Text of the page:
Posted April 7, 2011 8:07 am by with 2 comments

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Here at Marketing Pilgrim, we talk a lot about reputation and how it’s managed. Of course, we have our reasons :-).

When others talk about reputation, it peaks everyone’s interest especially when you are talking about the 150 largest companies in the US. Forbes reports on a study conducted by the Reputation Institute about just how these companies faired and for the Internet only crowd it’s good news. The three companies on that list from the Internet space are biggies: Amazon, Google and ebay. As you can see from the Top 10 below they “done us proud”.

Ebay finished 81st.

If you follow the social media space closely there is one thing that was very interesting as it relates to one of the ‘superstars’ of the industry, Frank Eliason. You probably know him from the work he did at Comcast starting their social media efforts from scratch and building them into a reputation-changing machine. He has since moved on to Citigroup to head up much of their social media efforts.

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The chart below is the bottom 10 on this list and it makes one think a bit.

First, what did all that ‘game-changing’ social media efforts do for Comcast if they are still hanging around the bottom of this list? That’s actually not a knock on the efforts because the company is arguably better in handling itself with its customers. Eliason left the company in July of last year. What it does indicate is that no matter how hard you try to remedy reputation through social channels there will always be detractors. It also shows that bad reputations leave serious scars. Or since Eliason left did their efforts fall off as well?

Secondly, probably some of the best jobs in social media exist with these reputation bottom feeders. Look at Citigroup where Eliason went in August of last year following his Comcast efforts to become the SVP of Social Media. While they are still near the bottom of the list their overall score made one of the biggest leaps on the entire list (only GM’s was higher but that’s thanks to your tax dollars being hard at work, not much else). Can that be contributed to social media? Maybe to some degree but one has to think there is a correlation in the use of the medium to change the hearts and minds of the disgruntled. it’s still very early to tell but it certainly might be part of rebound the bank is seeing. Regardless, it looks like he has some job security since they are still seen as one of the least reputable companies in the country.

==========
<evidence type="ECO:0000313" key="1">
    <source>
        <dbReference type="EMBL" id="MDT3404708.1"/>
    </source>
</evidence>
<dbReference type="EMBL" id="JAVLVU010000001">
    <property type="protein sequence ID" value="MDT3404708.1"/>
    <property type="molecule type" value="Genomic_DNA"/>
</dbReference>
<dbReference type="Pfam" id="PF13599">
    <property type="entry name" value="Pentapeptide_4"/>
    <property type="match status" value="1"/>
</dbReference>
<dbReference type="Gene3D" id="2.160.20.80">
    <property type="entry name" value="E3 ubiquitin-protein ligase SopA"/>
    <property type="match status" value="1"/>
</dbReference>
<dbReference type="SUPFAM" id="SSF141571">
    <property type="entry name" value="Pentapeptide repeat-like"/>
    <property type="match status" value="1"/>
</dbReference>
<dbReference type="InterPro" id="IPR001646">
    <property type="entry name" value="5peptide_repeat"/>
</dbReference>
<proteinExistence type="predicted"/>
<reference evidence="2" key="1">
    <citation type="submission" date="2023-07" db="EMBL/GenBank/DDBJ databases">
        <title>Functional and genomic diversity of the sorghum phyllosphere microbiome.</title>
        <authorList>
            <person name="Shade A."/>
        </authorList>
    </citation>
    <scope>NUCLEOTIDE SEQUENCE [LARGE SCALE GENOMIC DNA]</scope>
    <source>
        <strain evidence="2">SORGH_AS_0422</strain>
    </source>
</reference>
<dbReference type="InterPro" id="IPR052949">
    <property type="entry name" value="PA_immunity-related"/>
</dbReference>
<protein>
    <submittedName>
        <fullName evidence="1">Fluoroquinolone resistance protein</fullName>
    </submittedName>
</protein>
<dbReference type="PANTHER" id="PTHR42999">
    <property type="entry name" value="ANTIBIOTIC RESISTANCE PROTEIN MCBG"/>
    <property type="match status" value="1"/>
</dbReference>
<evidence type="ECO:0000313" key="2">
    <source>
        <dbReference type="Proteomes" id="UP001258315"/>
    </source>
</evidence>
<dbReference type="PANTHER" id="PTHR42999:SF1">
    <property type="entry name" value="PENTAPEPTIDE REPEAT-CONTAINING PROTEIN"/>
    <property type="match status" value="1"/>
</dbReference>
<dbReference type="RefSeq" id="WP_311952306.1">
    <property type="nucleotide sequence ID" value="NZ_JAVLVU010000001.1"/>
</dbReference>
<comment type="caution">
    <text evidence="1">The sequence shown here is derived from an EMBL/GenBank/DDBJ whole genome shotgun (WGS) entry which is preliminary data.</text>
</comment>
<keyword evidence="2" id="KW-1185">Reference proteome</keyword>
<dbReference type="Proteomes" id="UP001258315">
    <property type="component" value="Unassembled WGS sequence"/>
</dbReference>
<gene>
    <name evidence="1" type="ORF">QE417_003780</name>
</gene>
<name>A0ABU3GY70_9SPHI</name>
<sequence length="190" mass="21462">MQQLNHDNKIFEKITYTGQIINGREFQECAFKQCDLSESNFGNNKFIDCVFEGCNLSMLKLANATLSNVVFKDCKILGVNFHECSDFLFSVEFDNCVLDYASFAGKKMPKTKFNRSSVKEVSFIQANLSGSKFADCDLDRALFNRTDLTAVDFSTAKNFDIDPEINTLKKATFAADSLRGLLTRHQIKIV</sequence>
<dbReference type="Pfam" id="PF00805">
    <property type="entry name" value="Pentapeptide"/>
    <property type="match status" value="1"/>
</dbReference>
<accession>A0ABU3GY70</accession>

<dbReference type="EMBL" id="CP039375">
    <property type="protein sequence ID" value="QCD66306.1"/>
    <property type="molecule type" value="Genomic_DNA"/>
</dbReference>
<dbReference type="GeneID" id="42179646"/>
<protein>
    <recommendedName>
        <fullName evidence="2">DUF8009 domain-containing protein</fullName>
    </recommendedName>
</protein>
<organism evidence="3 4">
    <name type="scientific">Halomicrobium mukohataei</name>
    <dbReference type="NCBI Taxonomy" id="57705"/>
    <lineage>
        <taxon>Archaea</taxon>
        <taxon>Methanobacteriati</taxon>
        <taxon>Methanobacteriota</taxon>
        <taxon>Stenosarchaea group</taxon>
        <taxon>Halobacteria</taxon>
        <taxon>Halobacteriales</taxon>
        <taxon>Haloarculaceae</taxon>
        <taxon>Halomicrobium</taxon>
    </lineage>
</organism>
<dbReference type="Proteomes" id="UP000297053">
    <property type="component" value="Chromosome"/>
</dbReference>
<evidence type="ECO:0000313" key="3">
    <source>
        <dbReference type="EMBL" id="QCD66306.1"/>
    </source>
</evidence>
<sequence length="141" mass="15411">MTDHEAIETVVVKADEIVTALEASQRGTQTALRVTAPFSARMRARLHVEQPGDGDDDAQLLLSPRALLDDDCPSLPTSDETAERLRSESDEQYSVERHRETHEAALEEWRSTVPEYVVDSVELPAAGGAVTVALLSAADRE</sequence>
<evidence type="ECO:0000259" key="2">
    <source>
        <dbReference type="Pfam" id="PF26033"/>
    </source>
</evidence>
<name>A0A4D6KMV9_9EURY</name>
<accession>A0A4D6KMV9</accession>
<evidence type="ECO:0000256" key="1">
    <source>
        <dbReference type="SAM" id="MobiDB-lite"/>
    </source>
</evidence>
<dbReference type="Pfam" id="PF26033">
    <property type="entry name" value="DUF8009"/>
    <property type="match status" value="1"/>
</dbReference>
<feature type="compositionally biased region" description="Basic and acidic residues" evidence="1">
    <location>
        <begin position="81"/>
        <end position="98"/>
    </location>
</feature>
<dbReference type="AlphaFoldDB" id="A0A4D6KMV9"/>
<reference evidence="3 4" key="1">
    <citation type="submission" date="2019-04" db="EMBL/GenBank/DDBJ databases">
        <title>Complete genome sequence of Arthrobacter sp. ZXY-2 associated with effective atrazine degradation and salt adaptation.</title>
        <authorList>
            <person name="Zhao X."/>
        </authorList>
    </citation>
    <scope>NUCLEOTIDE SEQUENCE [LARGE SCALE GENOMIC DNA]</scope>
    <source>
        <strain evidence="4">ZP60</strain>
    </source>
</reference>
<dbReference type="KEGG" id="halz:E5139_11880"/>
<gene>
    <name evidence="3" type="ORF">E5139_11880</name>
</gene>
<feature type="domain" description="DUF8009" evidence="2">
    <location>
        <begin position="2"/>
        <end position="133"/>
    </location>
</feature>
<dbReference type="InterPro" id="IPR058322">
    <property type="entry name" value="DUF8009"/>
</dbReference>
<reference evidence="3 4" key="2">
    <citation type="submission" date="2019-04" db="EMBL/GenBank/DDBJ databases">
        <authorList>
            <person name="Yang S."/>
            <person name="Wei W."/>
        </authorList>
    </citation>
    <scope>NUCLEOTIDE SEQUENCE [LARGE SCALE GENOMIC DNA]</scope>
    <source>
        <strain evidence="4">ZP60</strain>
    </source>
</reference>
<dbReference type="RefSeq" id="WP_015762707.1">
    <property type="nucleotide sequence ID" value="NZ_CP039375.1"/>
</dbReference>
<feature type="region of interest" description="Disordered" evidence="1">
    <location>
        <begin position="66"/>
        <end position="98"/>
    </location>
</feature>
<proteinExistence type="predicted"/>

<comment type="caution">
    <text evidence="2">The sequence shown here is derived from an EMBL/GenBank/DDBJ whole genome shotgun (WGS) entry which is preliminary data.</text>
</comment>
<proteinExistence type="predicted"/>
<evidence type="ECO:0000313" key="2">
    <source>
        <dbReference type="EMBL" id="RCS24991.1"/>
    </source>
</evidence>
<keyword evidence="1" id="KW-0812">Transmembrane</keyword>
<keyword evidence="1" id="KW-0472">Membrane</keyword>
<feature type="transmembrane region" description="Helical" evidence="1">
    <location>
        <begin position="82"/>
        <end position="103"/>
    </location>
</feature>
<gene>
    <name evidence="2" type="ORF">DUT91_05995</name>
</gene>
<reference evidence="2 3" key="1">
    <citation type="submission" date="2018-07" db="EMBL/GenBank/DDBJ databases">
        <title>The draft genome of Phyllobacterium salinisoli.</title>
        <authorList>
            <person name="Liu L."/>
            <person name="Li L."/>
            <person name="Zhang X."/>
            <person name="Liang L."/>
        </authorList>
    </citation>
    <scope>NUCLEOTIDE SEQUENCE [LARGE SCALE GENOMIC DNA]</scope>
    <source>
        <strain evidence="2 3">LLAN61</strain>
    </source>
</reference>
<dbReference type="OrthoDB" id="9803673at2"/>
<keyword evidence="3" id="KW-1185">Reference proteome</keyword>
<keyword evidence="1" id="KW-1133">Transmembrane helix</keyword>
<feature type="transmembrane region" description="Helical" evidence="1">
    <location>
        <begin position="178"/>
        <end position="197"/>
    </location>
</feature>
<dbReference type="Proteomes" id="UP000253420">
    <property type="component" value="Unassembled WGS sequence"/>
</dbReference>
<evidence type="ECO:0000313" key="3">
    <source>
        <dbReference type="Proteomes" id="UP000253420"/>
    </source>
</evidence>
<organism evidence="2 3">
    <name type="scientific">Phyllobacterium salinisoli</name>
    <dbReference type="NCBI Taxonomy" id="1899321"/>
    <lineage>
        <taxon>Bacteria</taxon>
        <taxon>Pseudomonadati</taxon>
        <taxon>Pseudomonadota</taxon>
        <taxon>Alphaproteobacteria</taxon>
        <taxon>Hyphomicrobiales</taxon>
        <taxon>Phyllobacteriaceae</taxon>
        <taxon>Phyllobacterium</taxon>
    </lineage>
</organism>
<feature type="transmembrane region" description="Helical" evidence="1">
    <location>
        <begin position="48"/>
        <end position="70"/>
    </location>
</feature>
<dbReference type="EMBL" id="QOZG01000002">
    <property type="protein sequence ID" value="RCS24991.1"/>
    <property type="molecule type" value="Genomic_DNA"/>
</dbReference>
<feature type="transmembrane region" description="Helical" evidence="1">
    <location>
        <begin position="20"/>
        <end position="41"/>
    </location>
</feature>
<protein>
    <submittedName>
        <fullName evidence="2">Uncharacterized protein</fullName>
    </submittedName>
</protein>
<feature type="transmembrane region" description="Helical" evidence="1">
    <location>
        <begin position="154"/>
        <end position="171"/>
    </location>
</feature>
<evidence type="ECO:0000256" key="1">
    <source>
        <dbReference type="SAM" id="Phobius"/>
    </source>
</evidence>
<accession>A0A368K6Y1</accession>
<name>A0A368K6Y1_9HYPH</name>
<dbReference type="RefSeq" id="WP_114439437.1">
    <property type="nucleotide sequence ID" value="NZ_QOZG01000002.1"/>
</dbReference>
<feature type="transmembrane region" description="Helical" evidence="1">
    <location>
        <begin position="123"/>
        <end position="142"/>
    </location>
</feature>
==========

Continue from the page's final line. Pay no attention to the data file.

So if you are looking for a career in social media and, in particular, the reputation management aspect you should go work for the bad guys. Protecting a reputation is one thing but if you can rebuild one that’s certainly another.

Your take?

  • Thanks for the kind mention. If you dig into Comcast’s reputation you will see a few key points. The first obvious one was Customer Service, which has been improving during my tenure with them and after I left. They implemented the Customer Guarantee, and provided means for Customer to find resolution. They also improved infrastructure and tools to help minimize time seeking support. I have been around improving service organizations during my career, and I do know even with improvement it does take time to show in other data, such as surveys, etc. For this aspect of their reputation, I would expect it will be noticed slowly over the next few years. There is another aspect to their reputation that I have analyzed a lot. This is more regarding net neutrality and network management. While I was there they did become much more open on the topic. When we dug into this data, the majority of those discussing it were not associated with the company. This too I think will take time.

    As you do point out regarding Citi, they experienced the greatest percentage improvement. I think this has to do with the focus on the Customer experience they have had over the past year. This focus was the reason why I joined the company in the first place.

    Social media is changing things and it is an exciting time.


    • @Frank – Thanks for checking in. Reputation obviously encompasses all efforts that any company undertakes (not just social media) to truly enact change and then change the hearts and minds of less than happy customers. One message I hear loud and clear is the need to be patient and let these efforts take root. Oftentimes publicly traded companies have less of this since the quarterly performance pressure drives many activities. Do you find it difficult to convey this reality related to any efforts taken to turn a reputation around?

      Thanks again for stopping by and best wishes in your current position!